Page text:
Greg Smith, ex-Goldman Sachs employee, speaks out on 60 Minutes

By : The Truth always comes out in the end.
 "Many of us have, at some point in our lives, dreamed of quitting our jobs very loudly and telling our bosses exactly what we really think. Very few of us ever do it. But seven months ago, a vice president at the legendary investment bank Goldman Sachs did just that, resigning in an article on the op-ed page of The New York Times. The article caused a sensation -- not just because its author Greg Smith was saying, three-and-a-half years after the financial crisis, that the bank was headed on the wrong ethical course, but also because it's so unusual to learn anything at all about the inner workings of Goldman Sachs.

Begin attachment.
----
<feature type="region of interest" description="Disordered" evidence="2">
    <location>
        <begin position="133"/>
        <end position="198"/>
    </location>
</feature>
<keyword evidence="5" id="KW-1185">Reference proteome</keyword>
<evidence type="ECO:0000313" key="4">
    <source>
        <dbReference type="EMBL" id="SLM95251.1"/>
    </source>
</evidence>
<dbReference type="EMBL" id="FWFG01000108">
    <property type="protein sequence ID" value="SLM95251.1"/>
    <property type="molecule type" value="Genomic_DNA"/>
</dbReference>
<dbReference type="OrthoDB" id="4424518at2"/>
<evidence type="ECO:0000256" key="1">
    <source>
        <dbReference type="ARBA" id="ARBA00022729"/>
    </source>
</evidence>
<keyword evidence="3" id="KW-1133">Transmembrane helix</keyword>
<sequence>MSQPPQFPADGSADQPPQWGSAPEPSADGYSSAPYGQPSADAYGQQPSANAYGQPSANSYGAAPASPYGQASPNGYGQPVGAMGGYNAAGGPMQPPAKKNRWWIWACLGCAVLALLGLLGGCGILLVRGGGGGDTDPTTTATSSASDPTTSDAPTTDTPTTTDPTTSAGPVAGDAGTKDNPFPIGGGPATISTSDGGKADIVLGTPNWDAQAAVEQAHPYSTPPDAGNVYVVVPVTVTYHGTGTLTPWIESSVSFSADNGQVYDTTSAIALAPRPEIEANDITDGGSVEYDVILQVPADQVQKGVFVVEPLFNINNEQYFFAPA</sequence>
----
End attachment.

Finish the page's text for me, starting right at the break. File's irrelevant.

Jim Rickards - 'U.S. vs China' Global Currency Wars Simulation

Will Greece Start a World Revolution? - A Greek Man

By Greece, Anything Could Happen... Was the crash designed? It is clear that the debt can never be repaid. And Greek society is polarising. FT's message (His name is FT) is to stay positive! This is FT's other YouTube Channel with Travel videos, Recipes, Food Info and Music.

The Judification of American Democracy (video)

Gilad Atzmon: Deeply within the spirit of The Book of Esther that teaches female Jews how to bridge the gap between sex and political power, Sarah Silverman offers intimate services to Zionist billioner Sheldon Adelson.
In the video, Comedian Sarah Silverman makes a proposal to 'scissor' Las Vegas billionaire Sheldon Adelson if
he will donate his money to President Barack Obama and not Willard Mitt Romney.
“If you give that $100 million to Obama instead of Romney, I will, well, I won’t have sex with you because we’re not married and I’m a nice girl. But, I will scissor you wearing a bikini bottom through to fruition, that means until you come.”